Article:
Politics this week
By Matthew Koos '13
Published: Friday, February 1, 2013
Updated: Friday, February 1, 2013 02:02
The 2012 elections have come and gone, and now it is time for the men and women elected to fulfill the promises made on the campaign trails. President Obama and the freshman classes in the Senate and the House were elected because of their platforms and stances on the important and pressing issues in America, and that will be the focus of this column for the remainder of the year.
While Democrats held on to the White House and the Senate in November, Republicans were able to maintain their majority in the House. This means that members from both parties must come together in bipartisan efforts for real change to be made. At least until the 2014 Midterm elections, that is.
Let’s take a look at the most prominent political issues facing our politicians this year, and how possible legislation could impact Lafayette students.
Just this past week, new immigration legislation was introduced by a bipartisan group of eight senators, lead by Republican John McCain and Democrat Chuck Schumer. The plan, which President Obama announced his support for, calls for stricter border control and an employment verification system, making it more difficult to hire undocumented workers.
The plan also calls for “tough but fair” path to legal citizenship for the nation’s nearly eleven million undocumented immigrants and promises that this reform will aid and expand the economy. Passing this plan would also include the Dream Act, which would provide automatic legal citizenship to young Americans whose parents came here illegally. That aspect of the bill directly applies to college-aged students like those here at Lafayette.
In December, this country was hit with the news of an elementary school shooting in Newtown, Conn. that left 26 people dead, including 20 children under the age of ten. This has prompted much discussion regarding gun laws here in America. President Obama introduced sweeping gun reform laws that include banning assault weapons and background checks for all gun purchases.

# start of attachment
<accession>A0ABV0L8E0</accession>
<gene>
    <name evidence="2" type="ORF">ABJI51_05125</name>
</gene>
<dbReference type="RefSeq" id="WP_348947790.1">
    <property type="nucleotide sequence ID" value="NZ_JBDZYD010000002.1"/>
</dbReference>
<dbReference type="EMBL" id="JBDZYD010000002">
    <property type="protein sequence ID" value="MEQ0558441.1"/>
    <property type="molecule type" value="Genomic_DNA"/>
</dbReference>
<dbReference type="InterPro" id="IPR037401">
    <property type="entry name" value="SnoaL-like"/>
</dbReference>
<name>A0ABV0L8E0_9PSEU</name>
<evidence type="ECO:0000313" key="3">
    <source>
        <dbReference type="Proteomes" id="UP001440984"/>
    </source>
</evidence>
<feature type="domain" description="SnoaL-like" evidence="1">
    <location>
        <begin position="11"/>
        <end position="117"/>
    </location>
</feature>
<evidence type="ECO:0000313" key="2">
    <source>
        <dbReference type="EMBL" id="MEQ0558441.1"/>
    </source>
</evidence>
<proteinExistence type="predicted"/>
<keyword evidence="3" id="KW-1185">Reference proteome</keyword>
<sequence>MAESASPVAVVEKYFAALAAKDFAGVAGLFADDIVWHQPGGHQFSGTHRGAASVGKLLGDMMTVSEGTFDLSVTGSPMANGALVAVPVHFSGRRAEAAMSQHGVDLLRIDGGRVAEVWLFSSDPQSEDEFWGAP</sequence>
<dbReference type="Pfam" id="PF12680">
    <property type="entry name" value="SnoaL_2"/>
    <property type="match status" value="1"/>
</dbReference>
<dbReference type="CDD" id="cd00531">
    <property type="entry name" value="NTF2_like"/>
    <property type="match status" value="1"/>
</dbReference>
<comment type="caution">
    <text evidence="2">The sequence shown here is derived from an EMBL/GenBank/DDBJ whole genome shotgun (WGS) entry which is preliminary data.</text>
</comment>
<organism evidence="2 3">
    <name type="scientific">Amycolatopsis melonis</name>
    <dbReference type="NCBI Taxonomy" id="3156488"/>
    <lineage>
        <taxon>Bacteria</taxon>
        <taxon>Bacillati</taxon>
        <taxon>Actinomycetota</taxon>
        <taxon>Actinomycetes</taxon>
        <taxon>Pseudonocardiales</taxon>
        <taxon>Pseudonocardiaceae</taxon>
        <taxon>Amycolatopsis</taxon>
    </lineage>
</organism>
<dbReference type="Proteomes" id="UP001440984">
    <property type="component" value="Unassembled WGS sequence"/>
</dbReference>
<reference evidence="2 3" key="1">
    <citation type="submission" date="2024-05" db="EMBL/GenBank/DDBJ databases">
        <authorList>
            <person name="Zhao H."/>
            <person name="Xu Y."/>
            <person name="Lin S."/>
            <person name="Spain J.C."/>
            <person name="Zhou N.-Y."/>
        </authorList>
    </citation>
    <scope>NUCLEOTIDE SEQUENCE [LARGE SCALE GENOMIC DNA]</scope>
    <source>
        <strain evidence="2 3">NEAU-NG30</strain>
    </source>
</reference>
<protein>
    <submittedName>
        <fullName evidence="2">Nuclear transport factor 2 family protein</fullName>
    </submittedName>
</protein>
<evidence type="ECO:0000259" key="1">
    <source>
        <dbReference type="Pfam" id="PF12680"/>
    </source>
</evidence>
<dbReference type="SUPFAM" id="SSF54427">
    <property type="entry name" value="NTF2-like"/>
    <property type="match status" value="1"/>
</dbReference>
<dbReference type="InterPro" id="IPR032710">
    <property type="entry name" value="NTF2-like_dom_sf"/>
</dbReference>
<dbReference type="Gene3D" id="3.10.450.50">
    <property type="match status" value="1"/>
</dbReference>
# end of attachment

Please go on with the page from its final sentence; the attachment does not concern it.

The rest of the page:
This past Wednesday, the Senate Judiciary Committee held a hearing on gun violence, listening to testimony from victims like former Congresswoman Gabby Giffords and her husband, Mark Kelly. Wayne LaPierre, the National Rifle Association’s executive vice president, also gave testimony, urging lawmakers to focus more on mental health issues and the violence portrayed in music and entertainment industries.
The second amendment protects gun ownership, but the question will be asked to what extent. Unfortunately, it has been shown that gun violence can touch anyone in this country, from college students, moviegoers and first graders.
The Debt Ceiling
The debt ceiling debate is something that will affect the economy and, therefore, will impact every American. The debt ceiling will be reached in March, which means we will likely see a repeat of the fiscal cliff debate that took place as 2012 was coming to an end.
The debt ceiling is the legal limit on the amount of money the Federal government can borrow in order to continue operations. It is more than likely that a last minute deal will be reached, as has often been the case. But until any deal is reached, uncertainty will remain. And uncertainty is never a positive influence on the markets and the economy.
As the year progresses, other issues are sure to emerge, but these three issues are the current focus of our leaders in Washington. It will also be interesting to keep an eye on the President’s cabinet appointments for the second term and to get to know the new members of the administration. 2013 is sure to bring a lot of exciting political events, and they will continue to be brought to Lafayette’s attention in this column.